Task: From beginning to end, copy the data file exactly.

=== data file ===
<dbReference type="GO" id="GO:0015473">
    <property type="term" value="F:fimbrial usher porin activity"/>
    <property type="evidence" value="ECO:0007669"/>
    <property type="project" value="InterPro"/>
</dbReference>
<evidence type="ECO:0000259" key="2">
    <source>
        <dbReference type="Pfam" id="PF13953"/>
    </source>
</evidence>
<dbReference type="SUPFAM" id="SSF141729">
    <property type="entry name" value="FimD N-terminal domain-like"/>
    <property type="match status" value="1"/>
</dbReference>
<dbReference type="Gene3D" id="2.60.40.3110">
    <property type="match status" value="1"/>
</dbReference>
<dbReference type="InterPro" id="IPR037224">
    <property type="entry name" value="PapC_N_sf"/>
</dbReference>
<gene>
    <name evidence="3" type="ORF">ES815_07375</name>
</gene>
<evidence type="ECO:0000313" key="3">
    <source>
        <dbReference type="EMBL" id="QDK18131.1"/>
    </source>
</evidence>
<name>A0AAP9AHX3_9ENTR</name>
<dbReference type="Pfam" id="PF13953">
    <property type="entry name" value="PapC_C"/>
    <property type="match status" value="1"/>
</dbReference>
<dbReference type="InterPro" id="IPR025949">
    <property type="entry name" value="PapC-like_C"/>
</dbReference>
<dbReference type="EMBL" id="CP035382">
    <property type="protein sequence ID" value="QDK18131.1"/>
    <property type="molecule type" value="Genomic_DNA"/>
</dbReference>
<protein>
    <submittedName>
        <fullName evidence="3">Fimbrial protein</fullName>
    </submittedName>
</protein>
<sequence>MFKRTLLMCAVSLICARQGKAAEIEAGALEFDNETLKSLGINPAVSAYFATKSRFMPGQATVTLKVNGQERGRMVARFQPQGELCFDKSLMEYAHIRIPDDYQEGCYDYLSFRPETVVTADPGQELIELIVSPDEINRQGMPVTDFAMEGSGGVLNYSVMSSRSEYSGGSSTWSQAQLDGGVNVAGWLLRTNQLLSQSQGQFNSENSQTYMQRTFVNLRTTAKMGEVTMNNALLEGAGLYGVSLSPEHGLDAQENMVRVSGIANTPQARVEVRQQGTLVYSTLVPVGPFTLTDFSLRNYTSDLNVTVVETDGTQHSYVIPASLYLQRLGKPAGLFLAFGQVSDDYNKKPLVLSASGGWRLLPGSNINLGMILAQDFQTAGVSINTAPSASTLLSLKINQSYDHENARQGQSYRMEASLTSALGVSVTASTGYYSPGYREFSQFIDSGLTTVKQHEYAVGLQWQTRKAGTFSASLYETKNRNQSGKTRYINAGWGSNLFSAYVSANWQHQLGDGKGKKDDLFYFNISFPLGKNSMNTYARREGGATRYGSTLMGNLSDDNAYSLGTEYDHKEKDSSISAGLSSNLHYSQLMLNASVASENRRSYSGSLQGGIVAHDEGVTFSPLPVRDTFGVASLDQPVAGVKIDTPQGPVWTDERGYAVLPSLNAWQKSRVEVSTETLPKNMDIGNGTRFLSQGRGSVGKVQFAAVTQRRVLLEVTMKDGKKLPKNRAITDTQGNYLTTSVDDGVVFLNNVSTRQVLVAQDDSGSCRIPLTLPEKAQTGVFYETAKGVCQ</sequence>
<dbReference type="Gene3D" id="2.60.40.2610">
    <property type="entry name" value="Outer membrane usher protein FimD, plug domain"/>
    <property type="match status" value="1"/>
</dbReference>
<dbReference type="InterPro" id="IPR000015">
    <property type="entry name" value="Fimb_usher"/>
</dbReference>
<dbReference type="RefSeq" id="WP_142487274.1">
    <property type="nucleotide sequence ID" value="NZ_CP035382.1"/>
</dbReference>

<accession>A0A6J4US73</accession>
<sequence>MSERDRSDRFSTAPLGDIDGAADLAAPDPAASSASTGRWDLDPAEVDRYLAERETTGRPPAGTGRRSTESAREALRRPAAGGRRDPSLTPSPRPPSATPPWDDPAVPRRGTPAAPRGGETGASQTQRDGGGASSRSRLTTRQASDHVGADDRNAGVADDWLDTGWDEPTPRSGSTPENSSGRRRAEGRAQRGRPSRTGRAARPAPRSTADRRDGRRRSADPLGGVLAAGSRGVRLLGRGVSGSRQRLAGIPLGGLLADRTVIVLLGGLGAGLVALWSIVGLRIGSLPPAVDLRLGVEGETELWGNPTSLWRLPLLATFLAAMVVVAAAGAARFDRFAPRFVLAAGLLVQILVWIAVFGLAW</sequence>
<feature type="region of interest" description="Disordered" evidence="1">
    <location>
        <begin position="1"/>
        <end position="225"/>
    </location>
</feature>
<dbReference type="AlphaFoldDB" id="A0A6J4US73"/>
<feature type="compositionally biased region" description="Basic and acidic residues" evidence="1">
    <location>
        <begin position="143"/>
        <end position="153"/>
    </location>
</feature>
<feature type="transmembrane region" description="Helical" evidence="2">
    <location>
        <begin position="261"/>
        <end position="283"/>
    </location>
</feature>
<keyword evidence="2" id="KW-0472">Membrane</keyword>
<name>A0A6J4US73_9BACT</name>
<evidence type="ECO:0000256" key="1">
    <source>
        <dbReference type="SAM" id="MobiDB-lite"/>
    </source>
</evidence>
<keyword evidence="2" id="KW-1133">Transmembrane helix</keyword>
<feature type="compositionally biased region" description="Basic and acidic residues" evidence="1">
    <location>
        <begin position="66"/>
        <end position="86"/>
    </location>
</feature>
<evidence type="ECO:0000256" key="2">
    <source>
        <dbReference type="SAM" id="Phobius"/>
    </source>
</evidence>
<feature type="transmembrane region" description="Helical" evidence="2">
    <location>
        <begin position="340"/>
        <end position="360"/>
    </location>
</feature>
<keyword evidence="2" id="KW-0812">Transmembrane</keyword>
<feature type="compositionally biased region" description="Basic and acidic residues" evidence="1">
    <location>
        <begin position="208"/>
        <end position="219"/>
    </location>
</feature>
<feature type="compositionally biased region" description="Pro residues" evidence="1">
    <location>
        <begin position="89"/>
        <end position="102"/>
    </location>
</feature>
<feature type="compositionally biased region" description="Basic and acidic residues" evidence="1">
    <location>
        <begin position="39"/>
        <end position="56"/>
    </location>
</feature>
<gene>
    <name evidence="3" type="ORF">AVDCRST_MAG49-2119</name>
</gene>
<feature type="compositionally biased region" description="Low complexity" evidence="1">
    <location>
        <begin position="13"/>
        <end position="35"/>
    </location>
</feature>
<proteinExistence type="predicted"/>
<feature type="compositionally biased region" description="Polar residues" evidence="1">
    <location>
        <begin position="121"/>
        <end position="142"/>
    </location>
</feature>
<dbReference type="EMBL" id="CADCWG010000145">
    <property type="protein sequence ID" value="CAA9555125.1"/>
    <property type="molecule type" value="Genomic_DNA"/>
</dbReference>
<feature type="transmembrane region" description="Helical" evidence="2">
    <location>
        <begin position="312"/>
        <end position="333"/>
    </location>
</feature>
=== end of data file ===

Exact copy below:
<dbReference type="GO" id="GO:0015473">
    <property type="term" value="F:fimbrial usher porin activity"/>
    <property type="evidence" value="ECO:0007669"/>
    <property type="project" value="InterPro"/>
</dbReference>
<evidence type="ECO:0000259" key="2">
    <source>
        <dbReference type="Pfam" id="PF13953"/>
    </source>
</evidence>
<dbReference type="SUPFAM" id="SSF141729">
    <property type="entry name" value="FimD N-terminal domain-like"/>
    <property type="match status" value="1"/>
</dbReference>
<dbReference type="Gene3D" id="2.60.40.3110">
    <property type="match status" value="1"/>
</dbReference>
<dbReference type="InterPro" id="IPR037224">
    <property type="entry name" value="PapC_N_sf"/>
</dbReference>
<gene>
    <name evidence="3" type="ORF">ES815_07375</name>
</gene>
<evidence type="ECO:0000313" key="3">
    <source>
        <dbReference type="EMBL" id="QDK18131.1"/>
    </source>
</evidence>
<name>A0AAP9AHX3_9ENTR</name>
<dbReference type="Pfam" id="PF13953">
    <property type="entry name" value="PapC_C"/>
    <property type="match status" value="1"/>
</dbReference>
<dbReference type="InterPro" id="IPR025949">
    <property type="entry name" value="PapC-like_C"/>
</dbReference>
<dbReference type="EMBL" id="CP035382">
    <property type="protein sequence ID" value="QDK18131.1"/>
    <property type="molecule type" value="Genomic_DNA"/>
</dbReference>
<protein>
    <submittedName>
        <fullName evidence="3">Fimbrial protein</fullName>
    </submittedName>
</protein>
<sequence>MFKRTLLMCAVSLICARQGKAAEIEAGALEFDNETLKSLGINPAVSAYFATKSRFMPGQATVTLKVNGQERGRMVARFQPQGELCFDKSLMEYAHIRIPDDYQEGCYDYLSFRPETVVTADPGQELIELIVSPDEINRQGMPVTDFAMEGSGGVLNYSVMSSRSEYSGGSSTWSQAQLDGGVNVAGWLLRTNQLLSQSQGQFNSENSQTYMQRTFVNLRTTAKMGEVTMNNALLEGAGLYGVSLSPEHGLDAQENMVRVSGIANTPQARVEVRQQGTLVYSTLVPVGPFTLTDFSLRNYTSDLNVTVVETDGTQHSYVIPASLYLQRLGKPAGLFLAFGQVSDDYNKKPLVLSASGGWRLLPGSNINLGMILAQDFQTAGVSINTAPSASTLLSLKINQSYDHENARQGQSYRMEASLTSALGVSVTASTGYYSPGYREFSQFIDSGLTTVKQHEYAVGLQWQTRKAGTFSASLYETKNRNQSGKTRYINAGWGSNLFSAYVSANWQHQLGDGKGKKDDLFYFNISFPLGKNSMNTYARREGGATRYGSTLMGNLSDDNAYSLGTEYDHKEKDSSISAGLSSNLHYSQLMLNASVASENRRSYSGSLQGGIVAHDEGVTFSPLPVRDTFGVASLDQPVAGVKIDTPQGPVWTDERGYAVLPSLNAWQKSRVEVSTETLPKNMDIGNGTRFLSQGRGSVGKVQFAAVTQRRVLLEVTMKDGKKLPKNRAITDTQGNYLTTSVDDGVVFLNNVSTRQVLVAQDDSGSCRIPLTLPEKAQTGVFYETAKGVCQ</sequence>
<dbReference type="Gene3D" id="2.60.40.2610">
    <property type="entry name" value="Outer membrane usher protein FimD, plug domain"/>
    <property type="match status" value="1"/>
</dbReference>
<dbReference type="InterPro" id="IPR000015">
    <property type="entry name" value="Fimb_usher"/>
</dbReference>
<dbReference type="RefSeq" id="WP_142487274.1">
    <property type="nucleotide sequence ID" value="NZ_CP035382.1"/>
</dbReference>

<accession>A0A6J4US73</accession>
<sequence>MSERDRSDRFSTAPLGDIDGAADLAAPDPAASSASTGRWDLDPAEVDRYLAERETTGRPPAGTGRRSTESAREALRRPAAGGRRDPSLTPSPRPPSATPPWDDPAVPRRGTPAAPRGGETGASQTQRDGGGASSRSRLTTRQASDHVGADDRNAGVADDWLDTGWDEPTPRSGSTPENSSGRRRAEGRAQRGRPSRTGRAARPAPRSTADRRDGRRRSADPLGGVLAAGSRGVRLLGRGVSGSRQRLAGIPLGGLLADRTVIVLLGGLGAGLVALWSIVGLRIGSLPPAVDLRLGVEGETELWGNPTSLWRLPLLATFLAAMVVVAAAGAARFDRFAPRFVLAAGLLVQILVWIAVFGLAW</sequence>
<feature type="region of interest" description="Disordered" evidence="1">
    <location>
        <begin position="1"/>
        <end position="225"/>
    </location>
</feature>
<dbReference type="AlphaFoldDB" id="A0A6J4US73"/>
<feature type="compositionally biased region" description="Basic and acidic residues" evidence="1">
    <location>
        <begin position="143"/>
        <end position="153"/>
    </location>
</feature>
<feature type="transmembrane region" description="Helical" evidence="2">
    <location>
        <begin position="261"/>
        <end position="283"/>
    </location>
</feature>
<keyword evidence="2" id="KW-0472">Membrane</keyword>
<name>A0A6J4US73_9BACT</name>
<evidence type="ECO:0000256" key="1">
    <source>
        <dbReference type="SAM" id="MobiDB-lite"/>
    </source>
</evidence>
<keyword evidence="2" id="KW-1133">Transmembrane helix</keyword>
<feature type="compositionally biased region" description="Basic and acidic residues" evidence="1">
    <location>
        <begin position="66"/>
        <end position="86"/>
    </location>
</feature>
<evidence type="ECO:0000256" key="2">
    <source>
        <dbReference type="SAM" id="Phobius"/>
    </source>
</evidence>
<feature type="transmembrane region" description="Helical" evidence="2">
    <location>
        <begin position="340"/>
        <end position="360"/>
    </location>
</feature>
<keyword evidence="2" id="KW-0812">Transmembrane</keyword>
<feature type="compositionally biased region" description="Basic and acidic residues" evidence="1">
    <location>
        <begin position="208"/>
        <end position="219"/>
    </location>
</feature>
<feature type="compositionally biased region" description="Pro residues" evidence="1">
    <location>
        <begin position="89"/>
        <end position="102"/>
    </location>
</feature>
<feature type="compositionally biased region" description="Basic and acidic residues" evidence="1">
    <location>
        <begin position="39"/>
        <end position="56"/>
    </location>
</feature>
<gene>
    <name evidence="3" type="ORF">AVDCRST_MAG49-2119</name>
</gene>
<feature type="compositionally biased region" description="Low complexity" evidence="1">
    <location>
        <begin position="13"/>
        <end position="35"/>
    </location>
</feature>
<proteinExistence type="predicted"/>
<feature type="compositionally biased region" description="Polar residues" evidence="1">
    <location>
        <begin position="121"/>
        <end position="142"/>
    </location>
</feature>
<dbReference type="EMBL" id="CADCWG010000145">
    <property type="protein sequence ID" value="CAA9555125.1"/>
    <property type="molecule type" value="Genomic_DNA"/>
</dbReference>
<feature type="transmembrane region" description="Helical" evidence="2">
    <location>
        <begin position="312"/>
        <end position="333"/>
    </location>
</feature>